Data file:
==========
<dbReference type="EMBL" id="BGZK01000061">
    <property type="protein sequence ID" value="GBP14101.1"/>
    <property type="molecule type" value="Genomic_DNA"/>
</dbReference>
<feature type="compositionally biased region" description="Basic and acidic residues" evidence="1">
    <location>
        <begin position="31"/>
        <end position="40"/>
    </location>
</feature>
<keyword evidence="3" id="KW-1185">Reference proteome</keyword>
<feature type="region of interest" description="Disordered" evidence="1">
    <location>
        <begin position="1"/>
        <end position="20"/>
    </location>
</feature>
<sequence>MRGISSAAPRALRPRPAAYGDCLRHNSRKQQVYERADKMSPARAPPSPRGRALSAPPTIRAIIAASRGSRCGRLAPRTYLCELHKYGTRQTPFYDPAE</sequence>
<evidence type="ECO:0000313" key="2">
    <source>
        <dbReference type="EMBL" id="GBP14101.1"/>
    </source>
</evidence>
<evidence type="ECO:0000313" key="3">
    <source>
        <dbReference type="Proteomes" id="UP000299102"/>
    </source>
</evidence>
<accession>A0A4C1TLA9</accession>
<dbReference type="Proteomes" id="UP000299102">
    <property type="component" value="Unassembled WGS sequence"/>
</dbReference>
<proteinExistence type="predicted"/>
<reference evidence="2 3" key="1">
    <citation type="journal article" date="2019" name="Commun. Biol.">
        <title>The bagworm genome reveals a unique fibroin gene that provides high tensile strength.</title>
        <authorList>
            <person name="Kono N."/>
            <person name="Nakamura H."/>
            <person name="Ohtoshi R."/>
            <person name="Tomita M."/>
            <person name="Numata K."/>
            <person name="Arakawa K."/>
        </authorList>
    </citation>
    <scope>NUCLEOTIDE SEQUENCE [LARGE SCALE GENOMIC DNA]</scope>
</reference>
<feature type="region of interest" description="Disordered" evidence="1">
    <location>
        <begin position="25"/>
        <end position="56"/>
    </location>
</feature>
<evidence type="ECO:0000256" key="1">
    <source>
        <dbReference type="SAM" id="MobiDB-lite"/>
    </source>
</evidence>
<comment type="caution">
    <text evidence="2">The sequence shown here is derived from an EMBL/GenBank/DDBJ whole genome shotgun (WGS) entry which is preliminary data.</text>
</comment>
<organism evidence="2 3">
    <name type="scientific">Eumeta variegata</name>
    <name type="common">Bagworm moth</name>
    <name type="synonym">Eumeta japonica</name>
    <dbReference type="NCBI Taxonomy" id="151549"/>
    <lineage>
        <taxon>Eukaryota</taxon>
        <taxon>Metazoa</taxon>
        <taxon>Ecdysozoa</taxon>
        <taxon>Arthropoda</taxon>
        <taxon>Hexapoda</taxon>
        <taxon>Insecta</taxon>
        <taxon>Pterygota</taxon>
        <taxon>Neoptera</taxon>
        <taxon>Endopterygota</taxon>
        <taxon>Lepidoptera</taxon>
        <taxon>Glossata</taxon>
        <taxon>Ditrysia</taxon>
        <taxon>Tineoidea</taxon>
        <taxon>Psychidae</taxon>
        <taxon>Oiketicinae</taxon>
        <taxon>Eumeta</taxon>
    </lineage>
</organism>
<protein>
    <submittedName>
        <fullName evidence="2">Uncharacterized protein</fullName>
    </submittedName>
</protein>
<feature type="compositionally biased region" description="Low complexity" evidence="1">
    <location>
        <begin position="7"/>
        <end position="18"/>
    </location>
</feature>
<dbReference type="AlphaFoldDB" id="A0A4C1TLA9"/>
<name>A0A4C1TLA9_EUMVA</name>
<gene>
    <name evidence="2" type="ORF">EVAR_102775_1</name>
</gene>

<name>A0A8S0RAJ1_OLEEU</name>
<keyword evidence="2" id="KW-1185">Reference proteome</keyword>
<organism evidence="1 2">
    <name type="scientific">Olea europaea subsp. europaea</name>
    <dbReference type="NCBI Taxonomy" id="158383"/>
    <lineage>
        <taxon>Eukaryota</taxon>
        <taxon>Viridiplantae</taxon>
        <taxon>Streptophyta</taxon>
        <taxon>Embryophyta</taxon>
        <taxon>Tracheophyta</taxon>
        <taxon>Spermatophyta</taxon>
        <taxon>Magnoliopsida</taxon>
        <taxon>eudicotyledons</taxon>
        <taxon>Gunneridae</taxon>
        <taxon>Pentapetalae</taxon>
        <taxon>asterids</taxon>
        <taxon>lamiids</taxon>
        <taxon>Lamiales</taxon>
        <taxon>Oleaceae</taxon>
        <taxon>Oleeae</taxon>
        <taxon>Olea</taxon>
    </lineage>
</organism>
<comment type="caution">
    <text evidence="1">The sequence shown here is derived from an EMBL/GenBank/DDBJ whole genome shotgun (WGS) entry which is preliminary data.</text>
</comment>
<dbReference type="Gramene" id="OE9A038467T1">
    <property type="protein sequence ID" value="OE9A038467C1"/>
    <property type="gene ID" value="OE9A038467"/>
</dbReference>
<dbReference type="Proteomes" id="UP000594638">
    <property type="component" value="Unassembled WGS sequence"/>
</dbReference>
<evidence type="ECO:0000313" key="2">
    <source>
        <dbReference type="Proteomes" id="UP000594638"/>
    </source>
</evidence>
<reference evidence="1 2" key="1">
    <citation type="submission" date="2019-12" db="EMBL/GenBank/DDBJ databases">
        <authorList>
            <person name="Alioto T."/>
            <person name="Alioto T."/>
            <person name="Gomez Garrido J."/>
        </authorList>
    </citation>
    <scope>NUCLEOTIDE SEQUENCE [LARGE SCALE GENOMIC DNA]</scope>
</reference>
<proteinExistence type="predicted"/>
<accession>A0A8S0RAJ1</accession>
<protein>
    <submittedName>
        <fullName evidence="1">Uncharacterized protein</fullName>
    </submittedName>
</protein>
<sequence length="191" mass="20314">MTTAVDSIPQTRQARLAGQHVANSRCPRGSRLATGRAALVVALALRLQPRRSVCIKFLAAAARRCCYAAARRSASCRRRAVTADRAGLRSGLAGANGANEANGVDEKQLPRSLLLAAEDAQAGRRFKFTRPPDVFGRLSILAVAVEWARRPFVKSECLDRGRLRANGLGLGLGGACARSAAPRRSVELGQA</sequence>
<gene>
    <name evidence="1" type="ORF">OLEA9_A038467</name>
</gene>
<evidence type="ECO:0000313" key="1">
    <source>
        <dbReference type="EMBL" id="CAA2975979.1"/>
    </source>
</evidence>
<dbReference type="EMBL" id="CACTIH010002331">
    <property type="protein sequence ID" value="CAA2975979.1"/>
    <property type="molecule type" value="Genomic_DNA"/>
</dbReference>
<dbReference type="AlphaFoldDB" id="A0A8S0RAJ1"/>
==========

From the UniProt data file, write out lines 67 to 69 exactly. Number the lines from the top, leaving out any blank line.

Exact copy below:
    <lineage>
        <taxon>Eukaryota</taxon>
        <taxon>Metazoa</taxon>